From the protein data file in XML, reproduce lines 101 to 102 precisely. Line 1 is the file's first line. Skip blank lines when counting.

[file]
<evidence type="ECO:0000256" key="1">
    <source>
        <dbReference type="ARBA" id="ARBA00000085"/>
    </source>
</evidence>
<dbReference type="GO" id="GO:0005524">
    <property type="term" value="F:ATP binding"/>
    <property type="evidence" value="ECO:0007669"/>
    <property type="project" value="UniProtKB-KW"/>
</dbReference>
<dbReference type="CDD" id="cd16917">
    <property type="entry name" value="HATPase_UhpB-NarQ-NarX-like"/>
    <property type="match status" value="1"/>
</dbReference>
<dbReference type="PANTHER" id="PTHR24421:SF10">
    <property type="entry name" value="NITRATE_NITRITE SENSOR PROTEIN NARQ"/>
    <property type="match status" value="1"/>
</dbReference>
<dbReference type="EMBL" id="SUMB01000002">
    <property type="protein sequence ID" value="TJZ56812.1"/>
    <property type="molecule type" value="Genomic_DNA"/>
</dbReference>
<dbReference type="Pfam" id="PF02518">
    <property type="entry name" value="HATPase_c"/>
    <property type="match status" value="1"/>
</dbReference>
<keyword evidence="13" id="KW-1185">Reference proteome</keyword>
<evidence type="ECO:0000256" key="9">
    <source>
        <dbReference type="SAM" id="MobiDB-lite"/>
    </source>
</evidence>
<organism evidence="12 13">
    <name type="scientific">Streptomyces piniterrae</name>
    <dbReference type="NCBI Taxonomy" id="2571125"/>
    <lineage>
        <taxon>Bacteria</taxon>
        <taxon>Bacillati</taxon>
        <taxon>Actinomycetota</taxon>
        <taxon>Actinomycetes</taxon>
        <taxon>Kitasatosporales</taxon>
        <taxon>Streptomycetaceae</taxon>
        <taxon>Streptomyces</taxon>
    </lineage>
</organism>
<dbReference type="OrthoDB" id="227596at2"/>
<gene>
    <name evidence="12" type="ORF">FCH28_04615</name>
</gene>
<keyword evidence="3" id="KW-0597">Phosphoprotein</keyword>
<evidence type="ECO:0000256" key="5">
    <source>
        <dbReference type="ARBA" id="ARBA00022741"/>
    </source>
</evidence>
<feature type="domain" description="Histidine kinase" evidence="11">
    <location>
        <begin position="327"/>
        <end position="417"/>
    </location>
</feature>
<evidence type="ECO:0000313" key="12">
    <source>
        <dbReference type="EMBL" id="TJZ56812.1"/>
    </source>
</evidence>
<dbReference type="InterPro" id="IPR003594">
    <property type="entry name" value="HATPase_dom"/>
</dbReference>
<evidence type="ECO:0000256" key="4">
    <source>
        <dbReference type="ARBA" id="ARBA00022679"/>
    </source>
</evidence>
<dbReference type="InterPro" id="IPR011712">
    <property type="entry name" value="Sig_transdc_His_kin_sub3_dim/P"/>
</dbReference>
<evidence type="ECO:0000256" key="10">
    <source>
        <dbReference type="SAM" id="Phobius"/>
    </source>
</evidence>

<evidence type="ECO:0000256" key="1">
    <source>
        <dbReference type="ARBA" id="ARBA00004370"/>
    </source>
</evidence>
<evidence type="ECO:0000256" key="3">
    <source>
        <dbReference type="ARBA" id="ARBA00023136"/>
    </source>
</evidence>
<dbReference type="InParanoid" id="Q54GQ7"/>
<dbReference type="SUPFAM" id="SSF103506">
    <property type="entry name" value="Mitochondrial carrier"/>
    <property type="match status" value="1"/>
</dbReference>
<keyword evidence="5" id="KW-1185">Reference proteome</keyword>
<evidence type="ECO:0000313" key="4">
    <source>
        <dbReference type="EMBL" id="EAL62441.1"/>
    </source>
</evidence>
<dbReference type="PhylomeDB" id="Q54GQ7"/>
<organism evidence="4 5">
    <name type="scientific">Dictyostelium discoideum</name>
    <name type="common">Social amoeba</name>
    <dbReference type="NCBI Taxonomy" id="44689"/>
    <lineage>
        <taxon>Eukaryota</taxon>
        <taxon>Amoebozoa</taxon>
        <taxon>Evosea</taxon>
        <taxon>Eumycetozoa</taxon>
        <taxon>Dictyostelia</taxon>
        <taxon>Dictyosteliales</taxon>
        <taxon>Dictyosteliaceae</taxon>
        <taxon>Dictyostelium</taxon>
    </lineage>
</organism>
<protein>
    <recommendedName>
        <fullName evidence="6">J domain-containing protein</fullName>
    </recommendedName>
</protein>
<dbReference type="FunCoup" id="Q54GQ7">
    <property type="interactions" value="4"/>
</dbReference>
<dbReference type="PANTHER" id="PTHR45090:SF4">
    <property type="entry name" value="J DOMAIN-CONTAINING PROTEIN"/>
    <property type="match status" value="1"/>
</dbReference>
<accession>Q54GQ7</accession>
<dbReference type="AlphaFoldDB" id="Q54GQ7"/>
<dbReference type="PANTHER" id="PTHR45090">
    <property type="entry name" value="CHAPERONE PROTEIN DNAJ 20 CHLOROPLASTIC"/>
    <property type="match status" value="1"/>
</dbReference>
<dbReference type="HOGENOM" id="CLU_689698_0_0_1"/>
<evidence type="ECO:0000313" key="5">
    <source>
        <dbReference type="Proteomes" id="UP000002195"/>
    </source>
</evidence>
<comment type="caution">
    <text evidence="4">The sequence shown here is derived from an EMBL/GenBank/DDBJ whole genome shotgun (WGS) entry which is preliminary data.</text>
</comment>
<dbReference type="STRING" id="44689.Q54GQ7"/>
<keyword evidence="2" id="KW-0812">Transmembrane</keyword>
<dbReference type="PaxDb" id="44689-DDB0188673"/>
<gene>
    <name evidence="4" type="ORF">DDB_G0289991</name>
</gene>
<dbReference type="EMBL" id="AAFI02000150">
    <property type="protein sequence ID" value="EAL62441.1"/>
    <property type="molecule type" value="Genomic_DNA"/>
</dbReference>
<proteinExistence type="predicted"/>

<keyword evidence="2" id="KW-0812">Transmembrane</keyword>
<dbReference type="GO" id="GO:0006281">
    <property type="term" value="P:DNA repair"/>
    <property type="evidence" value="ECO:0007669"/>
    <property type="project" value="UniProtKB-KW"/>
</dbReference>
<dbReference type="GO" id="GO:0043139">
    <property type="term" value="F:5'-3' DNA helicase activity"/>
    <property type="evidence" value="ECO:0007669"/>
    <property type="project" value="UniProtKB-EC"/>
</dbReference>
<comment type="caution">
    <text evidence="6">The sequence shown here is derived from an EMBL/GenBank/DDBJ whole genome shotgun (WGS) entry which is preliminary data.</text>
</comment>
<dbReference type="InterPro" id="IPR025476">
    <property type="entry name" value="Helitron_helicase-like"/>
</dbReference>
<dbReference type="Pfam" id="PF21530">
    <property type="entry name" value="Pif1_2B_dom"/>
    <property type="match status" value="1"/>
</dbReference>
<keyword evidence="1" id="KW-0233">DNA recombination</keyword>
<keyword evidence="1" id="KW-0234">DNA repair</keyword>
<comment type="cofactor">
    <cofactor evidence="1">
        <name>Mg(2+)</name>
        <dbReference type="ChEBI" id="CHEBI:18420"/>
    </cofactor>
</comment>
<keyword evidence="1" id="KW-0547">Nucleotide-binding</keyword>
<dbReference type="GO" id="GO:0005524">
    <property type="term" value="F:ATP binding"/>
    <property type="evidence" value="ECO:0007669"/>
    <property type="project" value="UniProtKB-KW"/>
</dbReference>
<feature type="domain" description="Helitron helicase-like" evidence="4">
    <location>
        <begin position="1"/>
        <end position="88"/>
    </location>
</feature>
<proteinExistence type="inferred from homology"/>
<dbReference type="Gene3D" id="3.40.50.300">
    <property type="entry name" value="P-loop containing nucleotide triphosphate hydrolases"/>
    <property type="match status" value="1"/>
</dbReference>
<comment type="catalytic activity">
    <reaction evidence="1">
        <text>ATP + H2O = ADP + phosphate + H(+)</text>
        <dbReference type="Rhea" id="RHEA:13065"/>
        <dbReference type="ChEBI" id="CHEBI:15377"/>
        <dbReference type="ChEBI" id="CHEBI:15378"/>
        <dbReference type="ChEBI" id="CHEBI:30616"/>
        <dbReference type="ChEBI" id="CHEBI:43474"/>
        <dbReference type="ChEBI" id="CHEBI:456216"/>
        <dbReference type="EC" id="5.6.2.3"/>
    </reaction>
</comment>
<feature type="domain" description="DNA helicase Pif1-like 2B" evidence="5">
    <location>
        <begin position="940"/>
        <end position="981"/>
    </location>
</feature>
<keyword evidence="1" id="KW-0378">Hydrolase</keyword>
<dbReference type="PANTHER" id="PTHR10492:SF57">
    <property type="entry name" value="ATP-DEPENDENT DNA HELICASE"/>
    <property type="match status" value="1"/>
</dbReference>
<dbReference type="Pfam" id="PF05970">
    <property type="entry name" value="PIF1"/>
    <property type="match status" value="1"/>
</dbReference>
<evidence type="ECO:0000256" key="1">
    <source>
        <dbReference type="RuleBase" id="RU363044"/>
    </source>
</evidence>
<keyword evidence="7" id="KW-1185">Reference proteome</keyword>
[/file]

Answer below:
        <dbReference type="EMBL" id="EAL62441.1"/>
    </source>